Grim News from Walmart Sends Tremor through US Markets

NEW YORK — U.S. markets headed toward a lower open Tuesday ahead of what is expected to be another sharp interest rate hike by the Federal Reserve this week and troublesome news from Walmart which is considered a bellwether for consumer spending as well as the broader retail sector.

Futures for the Dow Jones industrials fell 0.4% as did futures for the S&P 500. Global shares were mixed and oil prices rose.

The Fed is expected to announce a rate hike of up to three-quarters of a percentage point on Wednesday, triple the usual margin, as the central bank continues an aggressive campaign to stem four-decade high inflation. That would put the Fed’s benchmark rate in a range of 2.25% to 2.5%, the highest since 2018 before the coronavirus pandemic.

Late Monday Walmart lowered its profit outlook in the middle of the quarter, something it rarely does. The world’s largest retailer said rising prices for food and gas are forcing shoppers to cut back on discretionary items, particularly clothing, that carry higher profit margins.

In May, Walmart, Target and other retailers reported that a faster-than-expected shift by customers away from items that were popular in the height of the pandemic, such as casual clothing and home goods, left them with piles of inventory that forced them to slash prices.

Walmart shares are down more than 9% before the opening bell Tuesday and the entire retail sector is under pressure. Target, Macy’s and Kohl’s are all down about 5%.

In midday trading in Europe, the FTSE 100 in London advanced 0.6%, the DAX in Frankfurt lost 0.7% and the CAC 40 in Paris shed 0.3%.

In Asia, the Shanghai Composite Index rose 0.8% to 3,277.44 while the Nikkei 225 in Tokyo shed 0.2% to 27,655.21.

The Hang Seng in Hong Kong gained 1.7% to 20,905.88 after Alibaba Group, the world’s biggest e-commerce company, announced plans to change the status of its Hong Kong-traded shares to make them more accessible to mainland Chinese buyers.

Alibaba went public in New York in September 2014 and completed a secondary listing in Hong Kong in November 2019. The proposed change would upgrade Alibaba’s Hong Kong status to a primary listing along with New York, making the shares eligible for purchase through mainland brokerages.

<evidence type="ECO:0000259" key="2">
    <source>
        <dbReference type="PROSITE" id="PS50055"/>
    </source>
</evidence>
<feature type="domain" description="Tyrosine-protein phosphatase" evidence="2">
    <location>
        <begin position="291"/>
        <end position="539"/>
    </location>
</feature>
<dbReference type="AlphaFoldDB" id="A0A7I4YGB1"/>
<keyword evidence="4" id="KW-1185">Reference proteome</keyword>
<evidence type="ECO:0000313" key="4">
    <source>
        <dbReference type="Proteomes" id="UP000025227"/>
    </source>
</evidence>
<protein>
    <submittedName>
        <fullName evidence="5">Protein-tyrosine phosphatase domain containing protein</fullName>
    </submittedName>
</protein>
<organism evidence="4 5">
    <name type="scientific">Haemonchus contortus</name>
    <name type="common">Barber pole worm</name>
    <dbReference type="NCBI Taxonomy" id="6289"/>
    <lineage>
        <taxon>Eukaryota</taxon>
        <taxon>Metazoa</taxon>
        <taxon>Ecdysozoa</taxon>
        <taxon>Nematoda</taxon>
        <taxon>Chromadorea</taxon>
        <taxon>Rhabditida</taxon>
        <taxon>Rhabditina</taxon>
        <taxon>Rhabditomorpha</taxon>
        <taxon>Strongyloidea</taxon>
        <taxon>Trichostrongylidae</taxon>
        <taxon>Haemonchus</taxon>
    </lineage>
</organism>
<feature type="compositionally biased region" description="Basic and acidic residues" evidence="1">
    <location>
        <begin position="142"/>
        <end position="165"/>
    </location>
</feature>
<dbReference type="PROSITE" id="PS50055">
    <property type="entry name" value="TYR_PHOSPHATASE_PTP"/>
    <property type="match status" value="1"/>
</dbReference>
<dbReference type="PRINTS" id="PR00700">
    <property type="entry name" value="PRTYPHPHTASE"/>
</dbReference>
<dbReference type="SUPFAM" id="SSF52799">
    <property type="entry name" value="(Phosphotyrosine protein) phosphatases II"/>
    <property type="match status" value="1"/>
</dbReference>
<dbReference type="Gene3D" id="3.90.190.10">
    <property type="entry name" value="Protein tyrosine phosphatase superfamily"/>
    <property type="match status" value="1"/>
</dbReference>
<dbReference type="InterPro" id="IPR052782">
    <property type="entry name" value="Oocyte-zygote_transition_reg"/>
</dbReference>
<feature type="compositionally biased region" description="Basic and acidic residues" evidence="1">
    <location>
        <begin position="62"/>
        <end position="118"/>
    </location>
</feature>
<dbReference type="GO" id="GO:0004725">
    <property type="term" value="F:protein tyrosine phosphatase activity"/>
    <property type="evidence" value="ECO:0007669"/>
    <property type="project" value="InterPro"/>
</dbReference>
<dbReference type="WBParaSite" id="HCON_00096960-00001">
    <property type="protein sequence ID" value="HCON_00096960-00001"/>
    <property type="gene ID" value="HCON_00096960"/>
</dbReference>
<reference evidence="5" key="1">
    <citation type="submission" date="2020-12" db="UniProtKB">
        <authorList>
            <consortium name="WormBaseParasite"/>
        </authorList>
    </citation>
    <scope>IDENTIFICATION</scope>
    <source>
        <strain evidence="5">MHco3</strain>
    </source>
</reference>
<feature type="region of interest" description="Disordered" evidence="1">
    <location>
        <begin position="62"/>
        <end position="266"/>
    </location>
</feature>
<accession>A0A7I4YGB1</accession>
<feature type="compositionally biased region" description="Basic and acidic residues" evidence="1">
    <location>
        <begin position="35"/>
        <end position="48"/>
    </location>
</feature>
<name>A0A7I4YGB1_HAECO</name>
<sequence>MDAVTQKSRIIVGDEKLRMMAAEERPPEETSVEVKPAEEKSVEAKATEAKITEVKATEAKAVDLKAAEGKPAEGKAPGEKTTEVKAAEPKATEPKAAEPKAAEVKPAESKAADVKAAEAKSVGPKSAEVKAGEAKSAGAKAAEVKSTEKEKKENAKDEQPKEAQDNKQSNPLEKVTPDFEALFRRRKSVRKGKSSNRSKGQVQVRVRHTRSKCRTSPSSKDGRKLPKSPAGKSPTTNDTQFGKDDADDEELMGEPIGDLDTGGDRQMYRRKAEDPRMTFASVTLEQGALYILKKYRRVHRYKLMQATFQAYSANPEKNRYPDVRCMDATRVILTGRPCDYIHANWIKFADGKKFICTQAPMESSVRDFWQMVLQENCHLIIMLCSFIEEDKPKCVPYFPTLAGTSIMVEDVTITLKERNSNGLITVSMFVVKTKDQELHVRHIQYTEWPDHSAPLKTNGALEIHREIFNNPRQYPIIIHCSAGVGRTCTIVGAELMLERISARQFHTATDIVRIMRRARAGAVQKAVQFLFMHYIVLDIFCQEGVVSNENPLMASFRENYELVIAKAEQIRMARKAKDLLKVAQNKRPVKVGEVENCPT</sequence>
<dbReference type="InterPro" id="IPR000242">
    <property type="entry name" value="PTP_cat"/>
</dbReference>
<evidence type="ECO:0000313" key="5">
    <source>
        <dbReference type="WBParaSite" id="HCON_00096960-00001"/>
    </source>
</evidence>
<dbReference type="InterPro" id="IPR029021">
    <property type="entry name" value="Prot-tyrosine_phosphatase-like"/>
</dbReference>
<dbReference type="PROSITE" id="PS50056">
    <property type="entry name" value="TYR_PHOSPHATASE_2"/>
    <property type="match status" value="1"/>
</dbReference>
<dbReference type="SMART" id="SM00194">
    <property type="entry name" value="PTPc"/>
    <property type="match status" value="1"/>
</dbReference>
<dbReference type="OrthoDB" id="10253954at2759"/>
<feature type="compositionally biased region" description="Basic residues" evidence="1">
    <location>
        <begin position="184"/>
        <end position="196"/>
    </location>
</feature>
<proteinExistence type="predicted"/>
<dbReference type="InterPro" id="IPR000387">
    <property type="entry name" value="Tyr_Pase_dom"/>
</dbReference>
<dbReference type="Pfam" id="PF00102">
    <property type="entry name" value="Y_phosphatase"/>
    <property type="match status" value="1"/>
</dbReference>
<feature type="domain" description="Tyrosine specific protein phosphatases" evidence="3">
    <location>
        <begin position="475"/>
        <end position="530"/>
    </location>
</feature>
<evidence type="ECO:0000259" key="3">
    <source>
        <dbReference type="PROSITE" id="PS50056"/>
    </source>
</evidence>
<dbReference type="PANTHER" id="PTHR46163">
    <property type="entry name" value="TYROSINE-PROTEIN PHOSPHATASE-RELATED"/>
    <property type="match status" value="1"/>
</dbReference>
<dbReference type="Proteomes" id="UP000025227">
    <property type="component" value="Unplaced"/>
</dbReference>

The Kospi in Seoul added 0.4% to 2,412.96 after data showed the South Korean economy grew by a stronger-than-expected 0.7% over the previous quarter in the three months ending in June.

Sydney’s S&P-ASX 200 was 0.3% higher at 6,807.30.

India’s Sensex lost 0.7% at 55,384.00. New Zealand and Bangkok retreated while Singapore and Jakarta gained.

Investors worry aggressive rate hikes by the Fed to contain inflation that is at four-decade highs and similar action by central banks in Europe and Asia might derail global economic growth.

U.S. inflation has accelerated to 9.1%, its highest since 1981.

The U.S. economy is slowing, but healthy hiring shows it isn’t in recession, Treasury Secretary Janet Yellen said Sunday. Fed officials who publicly support a rate hike also cite a strong job market as evidence the economy can stand higher borrowing costs.

On Thursday, the Commerce Department is due to release U.S. economic growth estimate for the thee months ending in June. Some forecasters expect a second quarter of contraction after output shrank 1.6% in the three months ending in March.

In energy markets, benchmark U.S. crude rose $1.81 to $98.51 per barrel in electronic trading on the New York Mercantile Exchange. The contract gained $2 to $96.70 on Monday. Brent crude, the price basis for international trading, advanced $1.73 to $101.92 per barrel in London. It added $1.95 the previous session to $105.15.

The dollar was unchanged from Monday’s 136.72 yen. The euro inched back to $1.0119.

Shares in McDonald’s and Coca-Cola rose while General Motors fell after the companies reported earnings before the bell Tuesday.

Also this week, tech heavyweights Apple, Meta, Microsoft and Amazon are due to report results.


Simmering tensions between Beijing and Washington remain the top worry for American companies operating in China, according to a report by the American Chamber of Commerce in China released Tuesday.

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